By Wendy Sarubbi | March 15, 2021 6:15 pm

Are N95 masks better than surgical masks in preventing COVID-19 infection?  Can 3D printing provide solutions for babies born with skull deformities? These were some of the questions explored at the UCF College of Medicine’s 12th annual FIRE (Focused Inquiry and Research Experience) conference March 5.

The event, which showcases the discoveries of medical students during a required two-year research module, was virtual this year due to pandemic restrictions with an apt theme, “Virtually on FIRE and Zooming ahead with research”  

The day-long conference held entirely via Zoom, saw 108 first- and second-year medical students sharing highlights of their research in oral presentations and poster exhibitions. Faculty and fellow students judged each presentation.

Some students, like Andrew Collins, had to adjust or entirely change their research projects due to restrictions imposed by the pandemic.  

Collins’ initial project was to test the efficacy of periodic glove changes in reducing bacterial contamination during shoulder surgery. However, with the lockdown and physical distancing restrictions, the microbiology labs at Orlando Health closed for smaller projects.

Collins, who was the winner of the Faculty Choice Award for his oral presentation, pivoted his project to look at the effectiveness of N95 respirators versus surgical masks in reducing viral respiratory illness among health care workers in hospitals. Working with Dr. Benjamin Service of Orlando Health, Collins conducted an analysis of previous studies reporting on the efficacy of N95 respirators.

“What we found was that there was statistically significant evidence showing that N95 respirators do have a protective benefit against viral respiratory illnesses over surgical masks,” Collins said. “This is something that has not been shown before in the literature, and we’re hoping that once we get the word published, it will help create guidelines for arming our frontline health care workers ensure they are protected.”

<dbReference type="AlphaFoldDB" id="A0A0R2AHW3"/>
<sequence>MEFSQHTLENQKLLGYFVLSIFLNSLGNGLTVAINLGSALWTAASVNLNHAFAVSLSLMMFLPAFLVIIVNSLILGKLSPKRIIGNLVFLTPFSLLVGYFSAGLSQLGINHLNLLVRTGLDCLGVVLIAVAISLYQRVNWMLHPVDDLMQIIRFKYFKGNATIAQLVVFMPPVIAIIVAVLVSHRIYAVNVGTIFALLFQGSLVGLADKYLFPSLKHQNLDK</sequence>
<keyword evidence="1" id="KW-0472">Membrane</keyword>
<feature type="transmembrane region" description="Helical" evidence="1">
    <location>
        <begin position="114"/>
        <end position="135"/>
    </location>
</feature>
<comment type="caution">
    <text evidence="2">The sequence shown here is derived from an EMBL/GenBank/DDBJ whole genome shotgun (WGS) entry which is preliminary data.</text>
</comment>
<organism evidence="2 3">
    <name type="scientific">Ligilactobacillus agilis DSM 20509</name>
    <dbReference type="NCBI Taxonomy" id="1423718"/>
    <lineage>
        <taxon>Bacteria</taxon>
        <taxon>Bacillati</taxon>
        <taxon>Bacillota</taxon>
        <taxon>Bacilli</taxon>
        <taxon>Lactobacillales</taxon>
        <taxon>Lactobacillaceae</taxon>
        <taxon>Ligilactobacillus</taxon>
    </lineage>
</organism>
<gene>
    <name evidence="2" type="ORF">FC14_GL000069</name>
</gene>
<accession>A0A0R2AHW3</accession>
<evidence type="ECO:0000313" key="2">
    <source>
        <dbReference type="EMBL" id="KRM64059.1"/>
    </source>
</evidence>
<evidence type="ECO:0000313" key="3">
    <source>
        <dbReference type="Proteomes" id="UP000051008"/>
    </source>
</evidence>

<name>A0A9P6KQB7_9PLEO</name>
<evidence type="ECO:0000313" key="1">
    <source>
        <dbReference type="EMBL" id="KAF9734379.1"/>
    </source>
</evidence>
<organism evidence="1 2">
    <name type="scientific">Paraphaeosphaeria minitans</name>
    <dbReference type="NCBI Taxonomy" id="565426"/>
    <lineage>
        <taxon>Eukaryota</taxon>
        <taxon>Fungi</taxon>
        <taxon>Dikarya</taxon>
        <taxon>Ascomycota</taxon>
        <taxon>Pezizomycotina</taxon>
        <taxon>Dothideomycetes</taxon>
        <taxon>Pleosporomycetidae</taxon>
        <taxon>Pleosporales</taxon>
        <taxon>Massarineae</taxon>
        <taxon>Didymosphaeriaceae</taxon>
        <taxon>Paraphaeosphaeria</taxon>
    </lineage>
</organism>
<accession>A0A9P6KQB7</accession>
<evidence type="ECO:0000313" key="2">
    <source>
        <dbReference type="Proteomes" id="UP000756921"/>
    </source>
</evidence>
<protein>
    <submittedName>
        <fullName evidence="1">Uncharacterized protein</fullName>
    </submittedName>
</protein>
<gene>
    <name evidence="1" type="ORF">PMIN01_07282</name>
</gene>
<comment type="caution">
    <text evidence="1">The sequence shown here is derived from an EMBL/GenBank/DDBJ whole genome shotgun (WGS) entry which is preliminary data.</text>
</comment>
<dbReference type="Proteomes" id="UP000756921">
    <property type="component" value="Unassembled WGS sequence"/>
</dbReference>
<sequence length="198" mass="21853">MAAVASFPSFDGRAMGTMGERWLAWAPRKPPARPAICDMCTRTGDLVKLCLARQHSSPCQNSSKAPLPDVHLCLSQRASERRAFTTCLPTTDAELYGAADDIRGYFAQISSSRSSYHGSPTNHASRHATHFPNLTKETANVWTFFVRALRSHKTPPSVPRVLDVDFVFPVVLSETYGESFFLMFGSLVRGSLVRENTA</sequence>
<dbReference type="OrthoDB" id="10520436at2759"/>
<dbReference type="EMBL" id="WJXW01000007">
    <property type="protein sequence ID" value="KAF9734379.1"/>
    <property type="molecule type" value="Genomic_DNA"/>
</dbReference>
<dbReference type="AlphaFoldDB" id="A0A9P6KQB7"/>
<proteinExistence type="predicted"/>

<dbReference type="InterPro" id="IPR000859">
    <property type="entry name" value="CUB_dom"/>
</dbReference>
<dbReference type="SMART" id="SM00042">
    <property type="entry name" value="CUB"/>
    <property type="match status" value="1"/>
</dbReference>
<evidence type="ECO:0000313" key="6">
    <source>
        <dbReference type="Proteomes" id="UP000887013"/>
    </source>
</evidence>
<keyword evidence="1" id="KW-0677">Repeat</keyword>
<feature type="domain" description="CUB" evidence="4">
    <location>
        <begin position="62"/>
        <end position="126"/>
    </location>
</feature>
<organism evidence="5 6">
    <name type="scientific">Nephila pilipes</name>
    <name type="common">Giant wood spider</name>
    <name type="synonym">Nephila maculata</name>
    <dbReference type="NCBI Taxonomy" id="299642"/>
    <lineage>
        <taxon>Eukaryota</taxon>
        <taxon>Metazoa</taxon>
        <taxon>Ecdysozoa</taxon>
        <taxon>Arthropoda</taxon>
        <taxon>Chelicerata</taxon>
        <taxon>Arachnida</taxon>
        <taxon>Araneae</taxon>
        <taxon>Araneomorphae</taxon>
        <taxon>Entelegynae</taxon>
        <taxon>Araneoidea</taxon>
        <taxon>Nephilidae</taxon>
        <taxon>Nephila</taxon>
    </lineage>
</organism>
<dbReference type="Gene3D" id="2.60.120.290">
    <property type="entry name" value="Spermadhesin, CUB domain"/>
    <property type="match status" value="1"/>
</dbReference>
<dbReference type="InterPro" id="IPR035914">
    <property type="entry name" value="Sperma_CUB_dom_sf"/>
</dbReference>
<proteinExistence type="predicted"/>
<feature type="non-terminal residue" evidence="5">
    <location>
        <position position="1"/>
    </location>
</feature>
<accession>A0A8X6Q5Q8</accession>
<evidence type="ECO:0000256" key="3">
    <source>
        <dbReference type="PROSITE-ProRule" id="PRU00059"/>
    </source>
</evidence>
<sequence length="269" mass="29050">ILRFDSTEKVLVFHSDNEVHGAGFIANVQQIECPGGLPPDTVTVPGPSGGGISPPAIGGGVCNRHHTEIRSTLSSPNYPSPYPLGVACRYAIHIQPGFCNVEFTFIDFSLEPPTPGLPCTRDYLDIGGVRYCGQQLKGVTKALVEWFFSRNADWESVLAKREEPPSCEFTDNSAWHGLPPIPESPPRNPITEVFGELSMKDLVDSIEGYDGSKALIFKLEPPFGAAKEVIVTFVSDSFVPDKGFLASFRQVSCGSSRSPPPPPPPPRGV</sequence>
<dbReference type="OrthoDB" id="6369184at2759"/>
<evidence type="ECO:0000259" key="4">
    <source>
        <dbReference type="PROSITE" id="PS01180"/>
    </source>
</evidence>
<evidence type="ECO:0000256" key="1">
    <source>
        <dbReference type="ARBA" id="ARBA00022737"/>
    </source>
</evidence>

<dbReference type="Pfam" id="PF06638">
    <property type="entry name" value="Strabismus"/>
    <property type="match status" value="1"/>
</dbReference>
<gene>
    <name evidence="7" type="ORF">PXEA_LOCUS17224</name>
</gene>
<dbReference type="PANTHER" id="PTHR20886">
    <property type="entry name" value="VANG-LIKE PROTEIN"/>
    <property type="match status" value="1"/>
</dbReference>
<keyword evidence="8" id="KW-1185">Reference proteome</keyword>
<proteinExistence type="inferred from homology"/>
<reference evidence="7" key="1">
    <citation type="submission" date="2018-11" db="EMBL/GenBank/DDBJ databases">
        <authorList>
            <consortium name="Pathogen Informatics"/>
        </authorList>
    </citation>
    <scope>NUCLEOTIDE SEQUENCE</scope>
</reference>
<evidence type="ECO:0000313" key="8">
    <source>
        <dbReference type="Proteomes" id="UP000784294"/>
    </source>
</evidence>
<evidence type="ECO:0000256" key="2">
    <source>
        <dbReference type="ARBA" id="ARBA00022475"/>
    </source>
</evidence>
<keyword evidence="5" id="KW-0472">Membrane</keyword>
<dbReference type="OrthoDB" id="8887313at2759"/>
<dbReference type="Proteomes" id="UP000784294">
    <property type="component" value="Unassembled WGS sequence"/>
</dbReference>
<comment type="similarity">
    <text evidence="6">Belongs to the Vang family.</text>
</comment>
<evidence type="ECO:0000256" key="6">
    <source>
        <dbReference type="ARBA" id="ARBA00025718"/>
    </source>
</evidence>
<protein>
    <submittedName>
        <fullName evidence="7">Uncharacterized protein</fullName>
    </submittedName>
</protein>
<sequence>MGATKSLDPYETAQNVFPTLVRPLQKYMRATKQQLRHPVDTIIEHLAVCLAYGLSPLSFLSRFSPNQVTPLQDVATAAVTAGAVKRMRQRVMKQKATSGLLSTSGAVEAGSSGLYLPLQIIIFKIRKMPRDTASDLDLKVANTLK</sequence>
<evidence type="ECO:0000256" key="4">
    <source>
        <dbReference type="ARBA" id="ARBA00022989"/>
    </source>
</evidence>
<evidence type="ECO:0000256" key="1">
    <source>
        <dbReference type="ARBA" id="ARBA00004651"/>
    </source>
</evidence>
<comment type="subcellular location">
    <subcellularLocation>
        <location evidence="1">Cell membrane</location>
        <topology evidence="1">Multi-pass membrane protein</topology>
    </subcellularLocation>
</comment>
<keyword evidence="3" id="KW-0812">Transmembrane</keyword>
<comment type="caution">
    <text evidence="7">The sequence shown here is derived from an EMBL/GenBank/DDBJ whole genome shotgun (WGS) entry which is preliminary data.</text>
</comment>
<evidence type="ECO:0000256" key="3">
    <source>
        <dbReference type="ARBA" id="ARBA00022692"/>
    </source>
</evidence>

Several research projects explored the use of innovative medical solutions. Katelyn Lewis, who won a first place Faculty Choice award, examined the use of virtual surgical planning and 3D printing to treat craniosynostosis – a birth defect in which bones in a baby’s skull join together before the brain is fully formed. Virtual planning allows surgeons to design 3D models to visualize the bone and brain anatomy completely before operating. This results in shorter operative times, decreasing the time children are under anesthesia. However, the 3D printing procedure is usually outsourced and very costly for patients.

Working with mentor Dr. Rajendra Sawh-Martinez from Nemours Children’s Hospital, Lewis undertook a feasibility study see whether virtual surgical planning could be implemented in-house at Nemours before surgical interventions.

“Our aim was to see if we could do the whole surgical simulation at Nemours to mitigate the added cost to the patient, as well as save time from outsourcing it to vendors in the event of an emergent surgery,” Lewis explained.  “And we were able to perform virtual surgical planning at Nemours and 3D print small models here at UCF with a 69-hour turnaround time for under $500 compared to the cost of $7,000 from outside vendors.”  

In addition to the oral presentations, FIRE leaders hosted poster sessions in breakout rooms hosted by the individual presenter. Students showed a pre-recorded video presentation and then did a live Q&A session with faculty and student judges who moved from room to room.